On Mother's Day, one expects to read about the wonder and glory of motherhood. While I can tell you from personal experience that we mothers like to be appreciated, I can also tell you that a rosy and sentimental Mother's Day column always refers to mothers in some other family-the picture painted there is not me, not my mom, not my grandmothers.
In my family, mothers do not suffer any more than other mortals, nor are we particularly unsung. We complain when we trip over shoes on the living room floor, and we expect a little praise for carrying the daily Grand Accumulation at the bottom of the stairs up the aforementioned stairs.
We do not deserve or expect devotion from our children. We wanted to have children. It was our idea. If they come around from time to time when they are grown-ups, we are ever so glad. But if they live their lives as secure and independent souls, we value that.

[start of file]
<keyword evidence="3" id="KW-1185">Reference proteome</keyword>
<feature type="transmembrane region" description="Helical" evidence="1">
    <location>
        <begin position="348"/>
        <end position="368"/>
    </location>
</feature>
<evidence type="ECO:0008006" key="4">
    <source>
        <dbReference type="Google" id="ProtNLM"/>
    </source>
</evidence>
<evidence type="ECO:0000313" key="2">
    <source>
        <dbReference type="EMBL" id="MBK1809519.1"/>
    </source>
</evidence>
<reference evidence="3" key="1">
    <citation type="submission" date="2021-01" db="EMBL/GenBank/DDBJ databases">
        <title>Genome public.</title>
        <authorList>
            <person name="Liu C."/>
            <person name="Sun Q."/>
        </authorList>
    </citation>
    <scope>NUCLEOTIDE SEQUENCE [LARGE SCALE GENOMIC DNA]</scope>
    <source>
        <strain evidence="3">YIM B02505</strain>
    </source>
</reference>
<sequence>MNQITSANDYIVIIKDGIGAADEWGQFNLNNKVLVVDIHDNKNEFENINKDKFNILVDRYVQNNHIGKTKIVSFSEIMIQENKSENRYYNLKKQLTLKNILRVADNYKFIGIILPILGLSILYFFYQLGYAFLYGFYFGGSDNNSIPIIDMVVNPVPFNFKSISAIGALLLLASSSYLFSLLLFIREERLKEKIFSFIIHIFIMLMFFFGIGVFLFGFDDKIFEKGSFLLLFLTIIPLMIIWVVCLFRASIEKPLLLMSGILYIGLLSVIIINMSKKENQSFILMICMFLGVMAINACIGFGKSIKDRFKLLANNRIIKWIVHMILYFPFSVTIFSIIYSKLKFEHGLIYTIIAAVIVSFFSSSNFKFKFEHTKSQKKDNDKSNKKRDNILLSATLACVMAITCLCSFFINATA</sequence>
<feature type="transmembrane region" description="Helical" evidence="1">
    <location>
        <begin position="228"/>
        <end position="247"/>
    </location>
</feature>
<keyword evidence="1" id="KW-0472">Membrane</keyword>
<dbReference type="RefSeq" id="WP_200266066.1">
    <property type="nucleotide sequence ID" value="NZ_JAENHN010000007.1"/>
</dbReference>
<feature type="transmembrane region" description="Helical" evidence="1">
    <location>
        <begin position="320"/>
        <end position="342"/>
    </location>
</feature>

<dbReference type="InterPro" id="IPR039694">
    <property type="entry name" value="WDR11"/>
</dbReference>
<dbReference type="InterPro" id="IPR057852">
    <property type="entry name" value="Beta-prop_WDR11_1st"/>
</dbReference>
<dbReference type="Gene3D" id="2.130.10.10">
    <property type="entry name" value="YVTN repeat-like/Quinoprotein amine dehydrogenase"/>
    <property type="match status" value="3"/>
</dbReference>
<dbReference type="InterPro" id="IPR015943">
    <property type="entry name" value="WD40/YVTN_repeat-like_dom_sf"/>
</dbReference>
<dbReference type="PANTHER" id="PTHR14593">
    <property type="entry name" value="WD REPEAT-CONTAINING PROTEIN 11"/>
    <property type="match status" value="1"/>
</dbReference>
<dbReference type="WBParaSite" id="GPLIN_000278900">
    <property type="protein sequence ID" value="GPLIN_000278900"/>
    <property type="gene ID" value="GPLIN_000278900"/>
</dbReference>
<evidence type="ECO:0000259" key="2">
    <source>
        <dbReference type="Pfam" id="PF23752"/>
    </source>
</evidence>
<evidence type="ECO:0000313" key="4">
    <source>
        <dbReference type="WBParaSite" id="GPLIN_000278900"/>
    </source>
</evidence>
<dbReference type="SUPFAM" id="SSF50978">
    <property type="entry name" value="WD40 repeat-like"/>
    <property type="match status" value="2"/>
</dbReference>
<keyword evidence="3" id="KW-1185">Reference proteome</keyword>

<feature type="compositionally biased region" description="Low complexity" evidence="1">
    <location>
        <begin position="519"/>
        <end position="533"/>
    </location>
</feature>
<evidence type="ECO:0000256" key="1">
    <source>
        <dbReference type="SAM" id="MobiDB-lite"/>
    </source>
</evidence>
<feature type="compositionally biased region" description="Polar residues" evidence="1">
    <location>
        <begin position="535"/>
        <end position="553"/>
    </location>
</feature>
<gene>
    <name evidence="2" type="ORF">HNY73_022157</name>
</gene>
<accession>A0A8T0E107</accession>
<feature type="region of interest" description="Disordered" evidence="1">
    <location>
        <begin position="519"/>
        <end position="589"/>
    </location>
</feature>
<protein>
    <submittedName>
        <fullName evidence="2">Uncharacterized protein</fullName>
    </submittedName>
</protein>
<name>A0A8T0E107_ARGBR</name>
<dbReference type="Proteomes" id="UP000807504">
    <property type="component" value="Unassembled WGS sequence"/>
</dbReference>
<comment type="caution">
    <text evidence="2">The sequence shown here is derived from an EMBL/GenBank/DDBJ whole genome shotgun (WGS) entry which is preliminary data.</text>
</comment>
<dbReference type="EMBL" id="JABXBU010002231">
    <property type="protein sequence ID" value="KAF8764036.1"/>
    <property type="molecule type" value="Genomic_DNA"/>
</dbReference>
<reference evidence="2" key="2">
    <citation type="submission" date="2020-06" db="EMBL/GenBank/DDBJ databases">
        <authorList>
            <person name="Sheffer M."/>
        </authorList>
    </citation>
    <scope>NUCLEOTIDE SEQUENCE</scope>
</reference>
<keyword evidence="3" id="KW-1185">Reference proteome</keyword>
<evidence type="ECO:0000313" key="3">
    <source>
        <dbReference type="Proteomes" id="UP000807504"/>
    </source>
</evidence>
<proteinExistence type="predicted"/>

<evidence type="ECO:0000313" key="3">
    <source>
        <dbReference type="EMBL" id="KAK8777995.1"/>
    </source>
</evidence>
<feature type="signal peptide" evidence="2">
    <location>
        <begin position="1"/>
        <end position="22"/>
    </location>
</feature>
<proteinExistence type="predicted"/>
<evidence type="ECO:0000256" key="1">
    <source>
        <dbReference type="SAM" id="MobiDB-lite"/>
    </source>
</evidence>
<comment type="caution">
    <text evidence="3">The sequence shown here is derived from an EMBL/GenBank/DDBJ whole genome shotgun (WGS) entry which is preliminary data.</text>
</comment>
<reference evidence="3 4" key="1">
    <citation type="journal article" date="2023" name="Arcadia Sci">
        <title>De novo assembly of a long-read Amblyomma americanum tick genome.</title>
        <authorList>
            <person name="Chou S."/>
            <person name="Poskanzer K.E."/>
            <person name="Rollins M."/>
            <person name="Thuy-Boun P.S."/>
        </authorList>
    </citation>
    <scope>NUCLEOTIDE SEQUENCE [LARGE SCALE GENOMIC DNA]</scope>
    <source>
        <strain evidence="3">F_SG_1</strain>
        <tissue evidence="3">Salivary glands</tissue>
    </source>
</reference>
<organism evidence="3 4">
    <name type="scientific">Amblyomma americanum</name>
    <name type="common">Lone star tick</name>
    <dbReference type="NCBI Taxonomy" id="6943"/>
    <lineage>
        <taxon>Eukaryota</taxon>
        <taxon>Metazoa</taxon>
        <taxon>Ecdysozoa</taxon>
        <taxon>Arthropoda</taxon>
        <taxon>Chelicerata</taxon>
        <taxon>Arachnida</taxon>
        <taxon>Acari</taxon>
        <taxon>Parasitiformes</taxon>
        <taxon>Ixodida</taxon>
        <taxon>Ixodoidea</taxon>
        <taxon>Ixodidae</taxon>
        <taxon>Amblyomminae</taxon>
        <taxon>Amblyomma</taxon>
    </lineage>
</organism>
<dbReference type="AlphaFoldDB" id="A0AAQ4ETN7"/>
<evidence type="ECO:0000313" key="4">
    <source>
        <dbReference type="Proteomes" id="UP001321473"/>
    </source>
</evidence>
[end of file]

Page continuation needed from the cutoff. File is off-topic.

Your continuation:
Motherhood, in my family, is not always the most important job in the world. Some of us are actually good at it, some of us shuffle along and do our best, and a few are better off in other professions. We try to face that.
Mother's Day is no time to romanticize parenthood-parenting is a down-to-earth process if ever there was one. So this Mother's Day, let's humanize Mom. Thank her for doing what she could, given all the dirty socks, thank her for loving you as well as she was able in spite of your three years in junior high, and then, let her thank you for the privilege of being your mother
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